And now I strain, eager to get my head around the many lessons and insights, allowing me to shift  into the next phase of my work, whatever it may be. Why the urgency- you might ask. Although our partnerships are in many ways impressive, I know that they are inherently precious, and perhaps still fragile. You see, our Tanzania project was never an institutional priority. I was never asked to develop or sustain it. In fact, over the years I have had to be tenacious, finding ways to keep it going, often under the radar, buying time until the landscape shifts and new opportunities emerge.

And even now, as the benefits are both obvious and resonant, I am still working to think ahead, identifying the next manifestation that will allow our investments to keep growing and multiplying. This work of continuously nurturing engagement is both taxing and frustrating, moving at its own pace and rhythm, always precarious, never secure. Perhaps in an effort to coax it along, or instead to simply grasp for those who understand the significance and struggle, I will share some resonant truths in whatever form they offer themselves.

Capacity building is real– both as a challenge and an opportunity, especially in developing regions like Mara. Literally everywhere we look there are assets and resources but if they cannot be harnessed and leveraged, their communities and people (especially women and children) will remain vulnerable. There are organizations and leaders ready and poised to have an impact. But without sufficient infrastructure, incentives, levers of change, they will remain alone and unable to activate their potential. Investments will not trickle down and lives will remain cruel. But if we can weave structures and networks around these assets and leaders, connecting them upward, inward and outward, we can leverage their individual resources toward greater impacts, eventually catalyzing growth and collaboration from within.

Grants and donors are not the answer– no one funding opportunity or single initiative will save our most vulnerable communities or populations. When I see new non-profits or small community organizations waiting and searching for the golden funder, or praying that it’s me, I get a sick feeling in the pit of my stomach. I see the precious resources they expend trying to court the funder or win the grant- ready to pivot to whatever initiative or remediation is being endorsed. And when partial funding is offered, they eagerly accept, getting started right away, even when funding is insufficient to cover required costs. And then they are back in the weeds and the cycle continues.

Collaboration is key, but it requires strategic support. It’s amazing to see so many organizations and communities dealing with the same challenges and offering such similar programs. And yet they often fail to connect and certainly to collaborate. Instead they compete. Collaboration can be fostered and nurtured, but it needs to be facilitated by skilled mediators and designers. The best place to start (in my experience) is with new opportunities and themes that can add value to individual efforts while not competing, interfering or adding complexity. This can be achieved through identifying broader themes and commonalities that resonate with external trends and resources, and expanding and creating new opportunities rather than relying only on known resources.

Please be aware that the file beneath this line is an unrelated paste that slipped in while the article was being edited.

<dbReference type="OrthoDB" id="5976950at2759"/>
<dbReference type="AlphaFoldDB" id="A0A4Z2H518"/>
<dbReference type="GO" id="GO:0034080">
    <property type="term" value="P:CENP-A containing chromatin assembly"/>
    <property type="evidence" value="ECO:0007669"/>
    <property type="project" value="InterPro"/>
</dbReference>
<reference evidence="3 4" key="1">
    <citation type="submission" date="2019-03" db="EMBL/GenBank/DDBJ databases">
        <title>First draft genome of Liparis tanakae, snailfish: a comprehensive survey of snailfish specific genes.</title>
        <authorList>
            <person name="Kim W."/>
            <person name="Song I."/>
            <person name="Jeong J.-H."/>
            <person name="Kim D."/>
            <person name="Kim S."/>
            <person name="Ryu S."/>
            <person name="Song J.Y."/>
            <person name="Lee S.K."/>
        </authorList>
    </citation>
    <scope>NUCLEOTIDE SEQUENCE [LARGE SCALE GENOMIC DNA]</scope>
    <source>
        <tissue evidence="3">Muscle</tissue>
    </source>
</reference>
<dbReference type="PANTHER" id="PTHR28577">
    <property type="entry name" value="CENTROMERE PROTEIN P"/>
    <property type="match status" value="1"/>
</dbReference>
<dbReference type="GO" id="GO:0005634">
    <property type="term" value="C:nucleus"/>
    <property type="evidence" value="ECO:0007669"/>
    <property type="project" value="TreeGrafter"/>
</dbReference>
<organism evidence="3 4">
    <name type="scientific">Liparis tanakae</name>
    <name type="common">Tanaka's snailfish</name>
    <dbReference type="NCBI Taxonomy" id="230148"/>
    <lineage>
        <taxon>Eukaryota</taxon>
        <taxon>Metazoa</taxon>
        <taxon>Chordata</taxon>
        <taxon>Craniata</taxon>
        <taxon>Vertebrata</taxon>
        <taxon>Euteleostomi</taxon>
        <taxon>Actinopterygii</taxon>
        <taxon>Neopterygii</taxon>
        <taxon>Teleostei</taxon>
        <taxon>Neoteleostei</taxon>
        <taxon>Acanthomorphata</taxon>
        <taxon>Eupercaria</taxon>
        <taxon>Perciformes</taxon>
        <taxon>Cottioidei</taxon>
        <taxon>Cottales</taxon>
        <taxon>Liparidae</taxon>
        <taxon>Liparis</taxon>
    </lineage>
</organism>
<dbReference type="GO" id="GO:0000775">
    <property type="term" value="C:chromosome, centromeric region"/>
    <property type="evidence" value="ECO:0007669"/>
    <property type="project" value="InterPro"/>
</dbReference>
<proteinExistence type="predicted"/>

Technology can be a game changer, but the “how” must be translated- everywhere we go there are computers and cell phones, and requests for more technology. But most of the computers are not working, and there is little understanding of how technology can be leveraged for individual and collective growth. We have had multiple requests for our students to design and manage websites and provide other critical support. But when we ask to work with individuals who have related job responsibilities and or skill sets we have had no success. Since technology and connectivity are featured in virtually every strategic plan for developing countries and regions, building capacity and expertise among key professionals and youth is absolutely critical.

Higher Education has a pivotal role to play– this is where it gets tough. Because I am part of this system, I cannot go too far. But I can say unequivocally that we can do much more. Our students want to get close. They want high-touch experiences. And our faculty have so much expertise and resources to offer. Our leaders must recognize that this work is not “extra” or outside our core mission. Instead it is the pathway to continued (or perhaps renewed) relevance- it is worthy of scholarship, research and innovation. It is inherently noble and important.